Everything went according to plan for the Rangers in Game 3, but they're not out of the woods yet. The pitching matchup for Sunday night's Game 4 is decidedly in the Giants' favor, and a loss would put the Rangers down 3-1, leaving them in the position of needing three straight wins, two of them in San Francisco, to take the Series.
The scuttlebutt surrounding tonight's game, as with almost all Games 4s these days, is whether or not the trailing team, in this case the Rangers, should turn to their ace on short rest rather than pin their hopes on their fourth-best starter. I'm typically in favor of teams starting their pitchers on short rest in the postseason, but I don't think that's the right move for the Rangers in this game, and my two main reasons have nothing to do with Cliff Lee. Though Lee has never started on three days' rest in his major league career, I have little doubt in his ability to do so. However, if the idea is to replace Hunter with Lee in the rotation, then bring Lee back for Game 7, that would require C.J. Wilson and Colby Lewis to pitch on three days' rest in Games 5 and 6, respectively. That's a no-go due to the blister on the middle finger of Wilson's pitching hand, which ripped open in each of his last two starts.
With Wilson needing full rest, starting Lee in Game 4 would mean dropping Wilson from the rotation while simply pushing Hunter back a day to face Tim Lincecum. Another way to look at it is that the real change to the rotation would be replacing Wilson and Lee on full rest with two starts of Lee on short rest. Given that Wilson's Game 2 start was far stronger than Lee's Game 1 outing, that seems misguided. Similarly, Colby Lewis has been fantastic in his last two postseason starts and is lined up for Game 7. Right now, I'd rather have a fully-rested Lewis in Game 7 than Lee pitching on short rest for the second time in a row.
If anything, there is a better argument for Giants manager Bruce Bochy to start Lincecum on short rest on Sunday. Jonathan Sanchez, who is currently lined up for Game 7, has struggled in each of his last two starts, including Saturday night's loss in Game 3, and has seen his velocity dip, which pitching coach Dave Righetti thinks might be evidence of fatigue, given that Sanchez has now thrown 50 innings more than he did in 2009. Starting Lincecum in Game 4 would enable the Freak to come back for Game 7 at home against Lewis. Of course, with his team in good position to take a 3-1 lead in the Series, Bochy can be forgiven if he doesn't want to mess with his ace over concerns about Game 7.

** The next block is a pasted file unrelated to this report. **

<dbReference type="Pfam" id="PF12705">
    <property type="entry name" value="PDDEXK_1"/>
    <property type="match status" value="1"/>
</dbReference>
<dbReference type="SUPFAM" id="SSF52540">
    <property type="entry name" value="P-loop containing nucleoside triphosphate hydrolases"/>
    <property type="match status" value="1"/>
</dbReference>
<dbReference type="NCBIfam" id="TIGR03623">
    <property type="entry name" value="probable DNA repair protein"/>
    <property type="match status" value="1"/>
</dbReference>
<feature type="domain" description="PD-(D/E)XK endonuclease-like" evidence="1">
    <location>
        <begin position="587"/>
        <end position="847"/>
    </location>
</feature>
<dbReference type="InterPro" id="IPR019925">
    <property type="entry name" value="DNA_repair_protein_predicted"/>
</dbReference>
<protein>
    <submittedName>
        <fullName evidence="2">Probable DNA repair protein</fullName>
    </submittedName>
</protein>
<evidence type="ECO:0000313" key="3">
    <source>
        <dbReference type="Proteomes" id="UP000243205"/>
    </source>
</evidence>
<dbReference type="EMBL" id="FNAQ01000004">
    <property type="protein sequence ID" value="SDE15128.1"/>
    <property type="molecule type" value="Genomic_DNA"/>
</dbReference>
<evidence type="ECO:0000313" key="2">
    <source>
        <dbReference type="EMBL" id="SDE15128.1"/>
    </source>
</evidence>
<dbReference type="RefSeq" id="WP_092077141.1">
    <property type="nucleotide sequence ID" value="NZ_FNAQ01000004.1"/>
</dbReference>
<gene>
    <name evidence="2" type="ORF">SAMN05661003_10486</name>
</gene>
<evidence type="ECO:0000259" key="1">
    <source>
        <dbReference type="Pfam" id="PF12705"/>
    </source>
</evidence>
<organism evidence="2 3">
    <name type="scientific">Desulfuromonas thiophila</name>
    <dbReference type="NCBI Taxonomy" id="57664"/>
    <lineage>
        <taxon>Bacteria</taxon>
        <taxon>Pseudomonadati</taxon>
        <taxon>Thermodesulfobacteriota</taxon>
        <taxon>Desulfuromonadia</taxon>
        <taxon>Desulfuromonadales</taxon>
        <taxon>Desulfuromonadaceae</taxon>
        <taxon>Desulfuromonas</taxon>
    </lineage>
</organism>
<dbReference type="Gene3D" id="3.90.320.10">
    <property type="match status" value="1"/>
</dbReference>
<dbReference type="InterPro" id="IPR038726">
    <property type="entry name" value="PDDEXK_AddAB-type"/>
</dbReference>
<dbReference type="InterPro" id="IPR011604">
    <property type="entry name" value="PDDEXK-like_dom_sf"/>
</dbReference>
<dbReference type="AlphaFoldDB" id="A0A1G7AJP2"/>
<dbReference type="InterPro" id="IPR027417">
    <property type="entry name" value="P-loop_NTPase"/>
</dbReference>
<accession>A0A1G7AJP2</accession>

As for the pitchers who
The Rangers did win Hunter's ALCS start against the Yankees by staging a comeback against a tiring A.J. Burnett, but Madison Bumgarner is no A.J. Burnett. Bumgarner did struggle in his NLCS start against the Phillies, but rebounded with two shutout innings in relief of Sanchez in the pennant-clinching Game 6. Prior to that series, he had not allowed more than two earned runs in a start since Aug. 25, a stretch of seven starts, all but two of which saw him complete a minimum of six innings. Bumgarner's NLCS dud came at home, where he had a 4.60 ERA in eight starts during the regular season. His solid relief work in Game 6 and quality start in the NLDS clincher came on the road, where Bumgarner had a 1.91 ERA in 10 starts during the regular season. It will be interesting to see whether or not the offense-friendly environment of the Ballpark in Arlington offsets Bumgarner's comfort level pitching in his road grays. The best clue from his work in the regular season is that in four total starts at Coors and Chase Fields, he turned in three quality starts.
That Giants have plenty of reason to be confident in their rookie starter. The Rangers, meanwhile, should continue to draw inspiration from the 1996 Yankees, the last team to come back from an 0-2 deficit to win a World Series. Those Yankees, after being slaughtered in the first two games and winning Game 3 behind a gritty pitching performance by David Cone, survived a disastrous start by former and future Ranger Kenny Rogers in Game 4 by staging a late-game comeback and winning in extra innings to tie the series at 2-2 and set up a pulse-stopping pitchers' duel in Game 5.